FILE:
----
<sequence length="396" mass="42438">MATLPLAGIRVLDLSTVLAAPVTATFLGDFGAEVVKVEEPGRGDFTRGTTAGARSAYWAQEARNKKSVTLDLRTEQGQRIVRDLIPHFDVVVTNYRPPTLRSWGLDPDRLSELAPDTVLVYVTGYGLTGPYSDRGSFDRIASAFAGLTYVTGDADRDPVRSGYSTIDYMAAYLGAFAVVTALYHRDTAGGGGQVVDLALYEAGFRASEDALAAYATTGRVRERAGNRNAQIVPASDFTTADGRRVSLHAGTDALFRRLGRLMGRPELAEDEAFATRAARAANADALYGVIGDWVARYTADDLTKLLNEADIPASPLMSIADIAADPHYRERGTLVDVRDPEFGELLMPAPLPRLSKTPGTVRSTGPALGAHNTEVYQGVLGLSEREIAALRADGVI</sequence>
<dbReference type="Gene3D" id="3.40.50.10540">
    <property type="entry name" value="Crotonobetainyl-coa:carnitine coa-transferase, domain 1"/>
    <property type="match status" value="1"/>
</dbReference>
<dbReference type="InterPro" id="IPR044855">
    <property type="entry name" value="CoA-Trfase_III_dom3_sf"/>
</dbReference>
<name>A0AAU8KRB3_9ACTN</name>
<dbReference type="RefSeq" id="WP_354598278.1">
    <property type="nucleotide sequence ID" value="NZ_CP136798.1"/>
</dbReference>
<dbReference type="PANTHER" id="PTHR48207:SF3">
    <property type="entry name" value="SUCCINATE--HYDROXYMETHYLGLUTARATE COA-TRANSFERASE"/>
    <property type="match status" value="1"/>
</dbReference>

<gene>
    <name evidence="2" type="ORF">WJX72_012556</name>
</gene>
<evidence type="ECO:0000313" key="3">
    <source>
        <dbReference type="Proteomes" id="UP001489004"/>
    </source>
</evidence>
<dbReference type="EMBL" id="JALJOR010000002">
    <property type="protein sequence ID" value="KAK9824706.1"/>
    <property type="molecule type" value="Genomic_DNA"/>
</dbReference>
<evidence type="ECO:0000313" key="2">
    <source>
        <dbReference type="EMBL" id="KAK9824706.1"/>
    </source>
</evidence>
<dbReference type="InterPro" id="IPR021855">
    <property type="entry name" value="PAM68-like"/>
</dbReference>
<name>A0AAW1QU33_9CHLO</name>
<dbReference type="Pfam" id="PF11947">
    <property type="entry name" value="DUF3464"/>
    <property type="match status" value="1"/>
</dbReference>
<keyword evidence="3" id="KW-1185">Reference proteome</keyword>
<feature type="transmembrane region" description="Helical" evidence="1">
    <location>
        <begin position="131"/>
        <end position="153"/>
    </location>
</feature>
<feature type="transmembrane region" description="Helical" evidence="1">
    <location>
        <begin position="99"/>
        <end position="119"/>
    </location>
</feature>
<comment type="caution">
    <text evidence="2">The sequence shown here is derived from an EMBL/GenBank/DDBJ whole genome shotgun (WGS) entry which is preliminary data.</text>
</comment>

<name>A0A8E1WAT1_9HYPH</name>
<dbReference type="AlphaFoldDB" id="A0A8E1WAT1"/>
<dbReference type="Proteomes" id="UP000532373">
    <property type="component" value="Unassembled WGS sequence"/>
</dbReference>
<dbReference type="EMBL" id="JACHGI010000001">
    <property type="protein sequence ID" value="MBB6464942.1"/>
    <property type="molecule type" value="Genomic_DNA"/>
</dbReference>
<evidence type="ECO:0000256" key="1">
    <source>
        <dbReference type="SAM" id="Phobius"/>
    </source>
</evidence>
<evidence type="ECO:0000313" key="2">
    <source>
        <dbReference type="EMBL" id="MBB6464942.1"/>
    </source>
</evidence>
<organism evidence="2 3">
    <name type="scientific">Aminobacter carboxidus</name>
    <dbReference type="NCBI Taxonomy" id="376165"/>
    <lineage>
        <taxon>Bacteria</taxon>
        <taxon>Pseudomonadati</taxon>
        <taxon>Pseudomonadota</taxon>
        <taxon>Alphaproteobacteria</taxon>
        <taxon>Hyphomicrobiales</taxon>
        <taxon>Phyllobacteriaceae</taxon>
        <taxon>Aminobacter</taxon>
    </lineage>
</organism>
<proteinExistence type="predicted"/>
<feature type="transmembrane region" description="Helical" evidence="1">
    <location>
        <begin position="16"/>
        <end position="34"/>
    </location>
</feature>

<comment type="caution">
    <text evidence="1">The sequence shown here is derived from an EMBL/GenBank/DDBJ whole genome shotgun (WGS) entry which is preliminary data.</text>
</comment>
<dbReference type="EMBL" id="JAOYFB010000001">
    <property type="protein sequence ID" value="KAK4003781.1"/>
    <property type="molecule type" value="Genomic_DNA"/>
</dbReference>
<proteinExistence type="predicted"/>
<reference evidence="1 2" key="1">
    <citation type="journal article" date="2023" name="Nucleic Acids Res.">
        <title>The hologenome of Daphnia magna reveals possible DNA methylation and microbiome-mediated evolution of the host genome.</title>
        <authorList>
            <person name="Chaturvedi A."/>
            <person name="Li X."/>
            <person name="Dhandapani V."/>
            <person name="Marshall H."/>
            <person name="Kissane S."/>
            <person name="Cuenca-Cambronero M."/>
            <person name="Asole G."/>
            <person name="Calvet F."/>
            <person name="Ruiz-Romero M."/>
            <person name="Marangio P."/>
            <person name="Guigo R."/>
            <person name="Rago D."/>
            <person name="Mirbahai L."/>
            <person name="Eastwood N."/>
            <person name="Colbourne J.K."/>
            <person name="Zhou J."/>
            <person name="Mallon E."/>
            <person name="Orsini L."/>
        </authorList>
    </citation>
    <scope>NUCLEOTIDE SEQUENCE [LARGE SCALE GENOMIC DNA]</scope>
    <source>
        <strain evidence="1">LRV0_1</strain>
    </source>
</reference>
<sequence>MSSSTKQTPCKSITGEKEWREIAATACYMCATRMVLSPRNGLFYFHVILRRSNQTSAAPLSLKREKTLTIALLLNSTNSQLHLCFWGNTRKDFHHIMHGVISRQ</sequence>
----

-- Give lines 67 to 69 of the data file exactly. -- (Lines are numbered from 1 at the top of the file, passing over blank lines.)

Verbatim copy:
<evidence type="ECO:0000256" key="1">
    <source>
        <dbReference type="SAM" id="Phobius"/>